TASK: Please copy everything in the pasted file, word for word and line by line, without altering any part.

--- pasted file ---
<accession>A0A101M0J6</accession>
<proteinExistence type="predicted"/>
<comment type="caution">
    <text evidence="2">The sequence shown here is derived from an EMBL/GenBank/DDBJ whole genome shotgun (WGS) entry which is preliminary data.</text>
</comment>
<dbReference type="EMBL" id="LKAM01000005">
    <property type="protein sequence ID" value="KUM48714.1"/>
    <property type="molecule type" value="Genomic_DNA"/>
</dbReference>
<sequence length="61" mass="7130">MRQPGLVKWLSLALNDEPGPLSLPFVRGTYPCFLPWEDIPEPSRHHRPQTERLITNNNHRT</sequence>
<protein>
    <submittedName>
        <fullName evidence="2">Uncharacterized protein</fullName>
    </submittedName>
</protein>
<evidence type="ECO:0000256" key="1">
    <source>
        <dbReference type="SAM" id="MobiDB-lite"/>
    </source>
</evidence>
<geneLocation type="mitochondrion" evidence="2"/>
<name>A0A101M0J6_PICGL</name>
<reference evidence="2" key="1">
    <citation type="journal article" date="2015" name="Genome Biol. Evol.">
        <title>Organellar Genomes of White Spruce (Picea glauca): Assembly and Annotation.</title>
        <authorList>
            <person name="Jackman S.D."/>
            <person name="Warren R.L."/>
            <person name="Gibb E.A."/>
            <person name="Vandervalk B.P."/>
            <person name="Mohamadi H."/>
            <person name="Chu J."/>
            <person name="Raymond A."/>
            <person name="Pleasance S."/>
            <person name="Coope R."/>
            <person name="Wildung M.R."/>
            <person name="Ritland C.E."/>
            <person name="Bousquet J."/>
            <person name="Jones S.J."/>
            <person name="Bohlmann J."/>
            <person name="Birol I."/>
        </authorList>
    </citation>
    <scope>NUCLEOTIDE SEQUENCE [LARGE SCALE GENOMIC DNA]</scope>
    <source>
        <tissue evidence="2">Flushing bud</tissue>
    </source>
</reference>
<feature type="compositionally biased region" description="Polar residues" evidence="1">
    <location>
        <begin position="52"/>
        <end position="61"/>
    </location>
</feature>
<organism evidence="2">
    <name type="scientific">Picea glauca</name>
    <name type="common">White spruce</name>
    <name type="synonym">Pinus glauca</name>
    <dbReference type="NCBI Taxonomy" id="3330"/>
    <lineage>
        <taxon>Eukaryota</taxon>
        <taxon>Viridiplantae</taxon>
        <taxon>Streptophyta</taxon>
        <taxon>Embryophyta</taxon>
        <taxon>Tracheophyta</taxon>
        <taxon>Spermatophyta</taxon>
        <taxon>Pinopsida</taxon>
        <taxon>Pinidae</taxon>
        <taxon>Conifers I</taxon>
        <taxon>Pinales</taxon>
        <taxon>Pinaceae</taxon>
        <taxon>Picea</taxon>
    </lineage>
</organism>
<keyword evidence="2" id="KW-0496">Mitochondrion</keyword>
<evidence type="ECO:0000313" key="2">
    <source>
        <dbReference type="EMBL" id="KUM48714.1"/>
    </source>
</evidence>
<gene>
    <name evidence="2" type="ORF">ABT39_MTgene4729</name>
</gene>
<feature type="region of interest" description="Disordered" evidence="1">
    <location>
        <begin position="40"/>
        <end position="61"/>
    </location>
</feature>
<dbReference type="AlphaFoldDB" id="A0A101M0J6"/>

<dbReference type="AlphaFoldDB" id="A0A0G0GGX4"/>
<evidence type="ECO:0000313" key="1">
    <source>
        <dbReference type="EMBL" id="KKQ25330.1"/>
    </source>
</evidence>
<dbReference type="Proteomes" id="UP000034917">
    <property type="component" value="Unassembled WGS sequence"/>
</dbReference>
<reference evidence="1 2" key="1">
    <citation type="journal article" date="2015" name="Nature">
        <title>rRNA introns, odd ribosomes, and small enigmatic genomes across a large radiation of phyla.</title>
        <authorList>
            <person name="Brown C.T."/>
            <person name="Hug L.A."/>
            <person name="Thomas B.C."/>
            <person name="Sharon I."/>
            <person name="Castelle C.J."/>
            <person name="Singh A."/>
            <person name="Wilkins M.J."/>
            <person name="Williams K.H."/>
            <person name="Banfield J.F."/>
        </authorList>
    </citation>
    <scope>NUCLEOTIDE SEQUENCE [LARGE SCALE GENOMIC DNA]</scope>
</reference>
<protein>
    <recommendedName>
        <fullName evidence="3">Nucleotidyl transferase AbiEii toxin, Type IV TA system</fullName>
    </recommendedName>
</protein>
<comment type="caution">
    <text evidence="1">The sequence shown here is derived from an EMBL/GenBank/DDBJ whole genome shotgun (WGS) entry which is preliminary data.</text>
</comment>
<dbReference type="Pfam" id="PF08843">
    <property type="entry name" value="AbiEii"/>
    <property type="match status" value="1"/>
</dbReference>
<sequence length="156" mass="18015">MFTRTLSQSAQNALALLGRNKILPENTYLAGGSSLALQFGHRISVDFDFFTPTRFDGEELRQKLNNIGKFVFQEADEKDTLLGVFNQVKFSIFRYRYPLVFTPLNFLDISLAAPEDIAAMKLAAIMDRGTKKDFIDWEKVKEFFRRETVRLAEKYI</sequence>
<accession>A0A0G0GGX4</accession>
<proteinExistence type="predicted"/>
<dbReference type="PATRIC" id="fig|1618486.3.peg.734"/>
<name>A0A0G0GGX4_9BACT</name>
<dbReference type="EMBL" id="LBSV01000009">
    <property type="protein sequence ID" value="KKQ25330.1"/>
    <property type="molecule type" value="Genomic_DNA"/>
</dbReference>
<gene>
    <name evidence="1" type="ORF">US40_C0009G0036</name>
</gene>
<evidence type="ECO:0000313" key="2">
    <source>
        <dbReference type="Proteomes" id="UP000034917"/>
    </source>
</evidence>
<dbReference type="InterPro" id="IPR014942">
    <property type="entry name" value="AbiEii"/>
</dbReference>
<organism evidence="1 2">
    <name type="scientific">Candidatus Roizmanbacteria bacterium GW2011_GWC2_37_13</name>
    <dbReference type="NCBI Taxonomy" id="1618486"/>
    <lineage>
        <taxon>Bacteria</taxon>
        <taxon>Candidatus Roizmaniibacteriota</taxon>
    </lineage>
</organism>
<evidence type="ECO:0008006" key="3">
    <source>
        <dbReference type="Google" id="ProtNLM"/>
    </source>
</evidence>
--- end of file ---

<accession>A0A101M0J6</accession>
<proteinExistence type="predicted"/>
<comment type="caution">
    <text evidence="2">The sequence shown here is derived from an EMBL/GenBank/DDBJ whole genome shotgun (WGS) entry which is preliminary data.</text>
</comment>
<dbReference type="EMBL" id="LKAM01000005">
    <property type="protein sequence ID" value="KUM48714.1"/>
    <property type="molecule type" value="Genomic_DNA"/>
</dbReference>
<sequence length="61" mass="7130">MRQPGLVKWLSLALNDEPGPLSLPFVRGTYPCFLPWEDIPEPSRHHRPQTERLITNNNHRT</sequence>
<protein>
    <submittedName>
        <fullName evidence="2">Uncharacterized protein</fullName>
    </submittedName>
</protein>
<evidence type="ECO:0000256" key="1">
    <source>
        <dbReference type="SAM" id="MobiDB-lite"/>
    </source>
</evidence>
<geneLocation type="mitochondrion" evidence="2"/>
<name>A0A101M0J6_PICGL</name>
<reference evidence="2" key="1">
    <citation type="journal article" date="2015" name="Genome Biol. Evol.">
        <title>Organellar Genomes of White Spruce (Picea glauca): Assembly and Annotation.</title>
        <authorList>
            <person name="Jackman S.D."/>
            <person name="Warren R.L."/>
            <person name="Gibb E.A."/>
            <person name="Vandervalk B.P."/>
            <person name="Mohamadi H."/>
            <person name="Chu J."/>
            <person name="Raymond A."/>
            <person name="Pleasance S."/>
            <person name="Coope R."/>
            <person name="Wildung M.R."/>
            <person name="Ritland C.E."/>
            <person name="Bousquet J."/>
            <person name="Jones S.J."/>
            <person name="Bohlmann J."/>
            <person name="Birol I."/>
        </authorList>
    </citation>
    <scope>NUCLEOTIDE SEQUENCE [LARGE SCALE GENOMIC DNA]</scope>
    <source>
        <tissue evidence="2">Flushing bud</tissue>
    </source>
</reference>
<feature type="compositionally biased region" description="Polar residues" evidence="1">
    <location>
        <begin position="52"/>
        <end position="61"/>
    </location>
</feature>
<organism evidence="2">
    <name type="scientific">Picea glauca</name>
    <name type="common">White spruce</name>
    <name type="synonym">Pinus glauca</name>
    <dbReference type="NCBI Taxonomy" id="3330"/>
    <lineage>
        <taxon>Eukaryota</taxon>
        <taxon>Viridiplantae</taxon>
        <taxon>Streptophyta</taxon>
        <taxon>Embryophyta</taxon>
        <taxon>Tracheophyta</taxon>
        <taxon>Spermatophyta</taxon>
        <taxon>Pinopsida</taxon>
        <taxon>Pinidae</taxon>
        <taxon>Conifers I</taxon>
        <taxon>Pinales</taxon>
        <taxon>Pinaceae</taxon>
        <taxon>Picea</taxon>
    </lineage>
</organism>
<keyword evidence="2" id="KW-0496">Mitochondrion</keyword>
<evidence type="ECO:0000313" key="2">
    <source>
        <dbReference type="EMBL" id="KUM48714.1"/>
    </source>
</evidence>
<gene>
    <name evidence="2" type="ORF">ABT39_MTgene4729</name>
</gene>
<feature type="region of interest" description="Disordered" evidence="1">
    <location>
        <begin position="40"/>
        <end position="61"/>
    </location>
</feature>
<dbReference type="AlphaFoldDB" id="A0A101M0J6"/>

<dbReference type="AlphaFoldDB" id="A0A0G0GGX4"/>
<evidence type="ECO:0000313" key="1">
    <source>
        <dbReference type="EMBL" id="KKQ25330.1"/>
    </source>
</evidence>
<dbReference type="Proteomes" id="UP000034917">
    <property type="component" value="Unassembled WGS sequence"/>
</dbReference>
<reference evidence="1 2" key="1">
    <citation type="journal article" date="2015" name="Nature">
        <title>rRNA introns, odd ribosomes, and small enigmatic genomes across a large radiation of phyla.</title>
        <authorList>
            <person name="Brown C.T."/>
            <person name="Hug L.A."/>
            <person name="Thomas B.C."/>
            <person name="Sharon I."/>
            <person name="Castelle C.J."/>
            <person name="Singh A."/>
            <person name="Wilkins M.J."/>
            <person name="Williams K.H."/>
            <person name="Banfield J.F."/>
        </authorList>
    </citation>
    <scope>NUCLEOTIDE SEQUENCE [LARGE SCALE GENOMIC DNA]</scope>
</reference>
<protein>
    <recommendedName>
        <fullName evidence="3">Nucleotidyl transferase AbiEii toxin, Type IV TA system</fullName>
    </recommendedName>
</protein>
<comment type="caution">
    <text evidence="1">The sequence shown here is derived from an EMBL/GenBank/DDBJ whole genome shotgun (WGS) entry which is preliminary data.</text>
</comment>
<dbReference type="Pfam" id="PF08843">
    <property type="entry name" value="AbiEii"/>
    <property type="match status" value="1"/>
</dbReference>
<sequence length="156" mass="18015">MFTRTLSQSAQNALALLGRNKILPENTYLAGGSSLALQFGHRISVDFDFFTPTRFDGEELRQKLNNIGKFVFQEADEKDTLLGVFNQVKFSIFRYRYPLVFTPLNFLDISLAAPEDIAAMKLAAIMDRGTKKDFIDWEKVKEFFRRETVRLAEKYI</sequence>
<accession>A0A0G0GGX4</accession>
<proteinExistence type="predicted"/>
<dbReference type="PATRIC" id="fig|1618486.3.peg.734"/>
<name>A0A0G0GGX4_9BACT</name>
<dbReference type="EMBL" id="LBSV01000009">
    <property type="protein sequence ID" value="KKQ25330.1"/>
    <property type="molecule type" value="Genomic_DNA"/>
</dbReference>
<gene>
    <name evidence="1" type="ORF">US40_C0009G0036</name>
</gene>
<evidence type="ECO:0000313" key="2">
    <source>
        <dbReference type="Proteomes" id="UP000034917"/>
    </source>
</evidence>
<dbReference type="InterPro" id="IPR014942">
    <property type="entry name" value="AbiEii"/>
</dbReference>
<organism evidence="1 2">
    <name type="scientific">Candidatus Roizmanbacteria bacterium GW2011_GWC2_37_13</name>
    <dbReference type="NCBI Taxonomy" id="1618486"/>
    <lineage>
        <taxon>Bacteria</taxon>
        <taxon>Candidatus Roizmaniibacteriota</taxon>
    </lineage>
</organism>
<evidence type="ECO:0008006" key="3">
    <source>
        <dbReference type="Google" id="ProtNLM"/>
    </source>
</evidence>